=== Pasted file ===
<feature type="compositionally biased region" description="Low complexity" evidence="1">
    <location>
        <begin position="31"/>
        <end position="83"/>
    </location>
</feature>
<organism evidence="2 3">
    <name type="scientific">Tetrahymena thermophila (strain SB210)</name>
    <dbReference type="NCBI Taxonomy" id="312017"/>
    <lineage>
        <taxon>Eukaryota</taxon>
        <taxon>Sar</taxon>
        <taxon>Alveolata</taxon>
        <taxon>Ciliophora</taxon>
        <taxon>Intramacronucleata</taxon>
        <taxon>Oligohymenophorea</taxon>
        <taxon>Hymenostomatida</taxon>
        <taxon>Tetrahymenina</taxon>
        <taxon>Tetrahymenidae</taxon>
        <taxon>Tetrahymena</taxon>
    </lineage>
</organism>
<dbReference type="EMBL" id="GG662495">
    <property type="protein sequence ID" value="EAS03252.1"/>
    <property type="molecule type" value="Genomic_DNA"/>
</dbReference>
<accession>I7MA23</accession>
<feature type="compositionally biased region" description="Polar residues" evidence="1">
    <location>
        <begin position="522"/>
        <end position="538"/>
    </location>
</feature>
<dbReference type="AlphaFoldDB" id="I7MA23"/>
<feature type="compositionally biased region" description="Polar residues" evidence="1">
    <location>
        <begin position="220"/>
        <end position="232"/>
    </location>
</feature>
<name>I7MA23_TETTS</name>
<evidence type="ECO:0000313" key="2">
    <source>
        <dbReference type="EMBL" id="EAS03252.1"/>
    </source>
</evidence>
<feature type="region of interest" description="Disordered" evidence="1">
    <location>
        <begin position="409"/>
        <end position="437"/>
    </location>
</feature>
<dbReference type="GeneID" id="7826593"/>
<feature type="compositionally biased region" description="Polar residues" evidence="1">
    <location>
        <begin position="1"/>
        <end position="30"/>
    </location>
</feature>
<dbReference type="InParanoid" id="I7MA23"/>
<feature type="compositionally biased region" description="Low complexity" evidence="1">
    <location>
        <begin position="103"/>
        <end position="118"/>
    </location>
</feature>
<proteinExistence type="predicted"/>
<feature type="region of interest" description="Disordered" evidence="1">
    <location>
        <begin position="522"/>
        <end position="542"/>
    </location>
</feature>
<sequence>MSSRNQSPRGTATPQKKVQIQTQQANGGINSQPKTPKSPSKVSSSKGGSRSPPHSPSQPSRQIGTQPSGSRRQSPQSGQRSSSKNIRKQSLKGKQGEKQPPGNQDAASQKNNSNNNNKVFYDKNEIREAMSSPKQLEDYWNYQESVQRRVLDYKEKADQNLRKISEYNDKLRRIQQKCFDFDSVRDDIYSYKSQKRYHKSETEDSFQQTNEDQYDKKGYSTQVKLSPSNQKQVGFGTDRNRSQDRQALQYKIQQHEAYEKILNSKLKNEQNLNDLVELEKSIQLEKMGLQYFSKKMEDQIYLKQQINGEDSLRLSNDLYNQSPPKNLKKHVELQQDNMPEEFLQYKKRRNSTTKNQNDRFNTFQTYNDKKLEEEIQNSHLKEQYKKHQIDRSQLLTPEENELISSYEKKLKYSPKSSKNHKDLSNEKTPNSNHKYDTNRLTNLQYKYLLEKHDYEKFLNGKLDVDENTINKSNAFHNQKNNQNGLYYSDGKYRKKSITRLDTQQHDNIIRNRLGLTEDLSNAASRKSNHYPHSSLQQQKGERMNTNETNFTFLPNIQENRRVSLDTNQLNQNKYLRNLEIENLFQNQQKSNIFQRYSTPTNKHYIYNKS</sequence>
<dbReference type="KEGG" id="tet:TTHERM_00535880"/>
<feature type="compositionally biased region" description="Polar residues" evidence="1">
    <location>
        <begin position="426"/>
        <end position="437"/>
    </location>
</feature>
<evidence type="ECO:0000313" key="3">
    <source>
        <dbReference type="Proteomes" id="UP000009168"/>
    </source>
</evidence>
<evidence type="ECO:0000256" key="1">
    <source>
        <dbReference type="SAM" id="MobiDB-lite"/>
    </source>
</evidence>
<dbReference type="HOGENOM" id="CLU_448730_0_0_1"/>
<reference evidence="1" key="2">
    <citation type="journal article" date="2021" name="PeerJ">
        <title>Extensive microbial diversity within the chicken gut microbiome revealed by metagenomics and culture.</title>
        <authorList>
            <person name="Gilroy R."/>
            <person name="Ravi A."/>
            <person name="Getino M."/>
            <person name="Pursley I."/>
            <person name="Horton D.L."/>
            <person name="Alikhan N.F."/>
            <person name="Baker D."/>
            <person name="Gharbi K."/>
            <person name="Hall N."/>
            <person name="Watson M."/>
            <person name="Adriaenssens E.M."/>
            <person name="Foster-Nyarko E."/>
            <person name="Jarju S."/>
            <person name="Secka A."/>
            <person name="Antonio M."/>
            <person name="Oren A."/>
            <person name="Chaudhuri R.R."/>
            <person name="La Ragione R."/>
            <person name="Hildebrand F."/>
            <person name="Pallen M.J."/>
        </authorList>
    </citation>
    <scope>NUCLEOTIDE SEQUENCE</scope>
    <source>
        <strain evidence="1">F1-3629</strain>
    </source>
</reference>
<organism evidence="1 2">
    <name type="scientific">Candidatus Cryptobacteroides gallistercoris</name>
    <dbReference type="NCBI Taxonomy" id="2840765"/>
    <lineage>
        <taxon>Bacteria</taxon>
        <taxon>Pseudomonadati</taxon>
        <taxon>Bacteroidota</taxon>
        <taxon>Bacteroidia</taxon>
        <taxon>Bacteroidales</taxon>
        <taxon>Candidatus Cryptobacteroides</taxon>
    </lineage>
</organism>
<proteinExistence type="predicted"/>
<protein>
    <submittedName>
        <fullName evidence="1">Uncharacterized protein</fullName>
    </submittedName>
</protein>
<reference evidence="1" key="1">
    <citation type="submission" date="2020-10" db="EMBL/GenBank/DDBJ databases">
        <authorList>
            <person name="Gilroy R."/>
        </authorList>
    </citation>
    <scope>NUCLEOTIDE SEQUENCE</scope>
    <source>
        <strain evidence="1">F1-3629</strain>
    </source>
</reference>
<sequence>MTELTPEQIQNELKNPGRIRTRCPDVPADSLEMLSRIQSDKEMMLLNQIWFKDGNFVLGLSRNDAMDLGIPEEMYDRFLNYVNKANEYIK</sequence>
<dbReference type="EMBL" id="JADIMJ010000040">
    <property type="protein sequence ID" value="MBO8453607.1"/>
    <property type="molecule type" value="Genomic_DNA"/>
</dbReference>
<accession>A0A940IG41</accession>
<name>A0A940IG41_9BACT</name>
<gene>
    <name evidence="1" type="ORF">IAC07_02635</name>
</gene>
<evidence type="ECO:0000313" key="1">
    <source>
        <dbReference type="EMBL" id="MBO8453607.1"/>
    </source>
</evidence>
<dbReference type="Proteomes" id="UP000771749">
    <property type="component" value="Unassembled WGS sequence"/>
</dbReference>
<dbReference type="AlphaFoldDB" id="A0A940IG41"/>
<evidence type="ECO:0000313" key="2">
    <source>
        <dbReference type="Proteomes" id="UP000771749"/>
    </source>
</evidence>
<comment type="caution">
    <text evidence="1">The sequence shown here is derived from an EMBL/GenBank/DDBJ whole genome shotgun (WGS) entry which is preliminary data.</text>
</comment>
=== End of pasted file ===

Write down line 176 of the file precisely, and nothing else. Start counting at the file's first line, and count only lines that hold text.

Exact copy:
</evidence>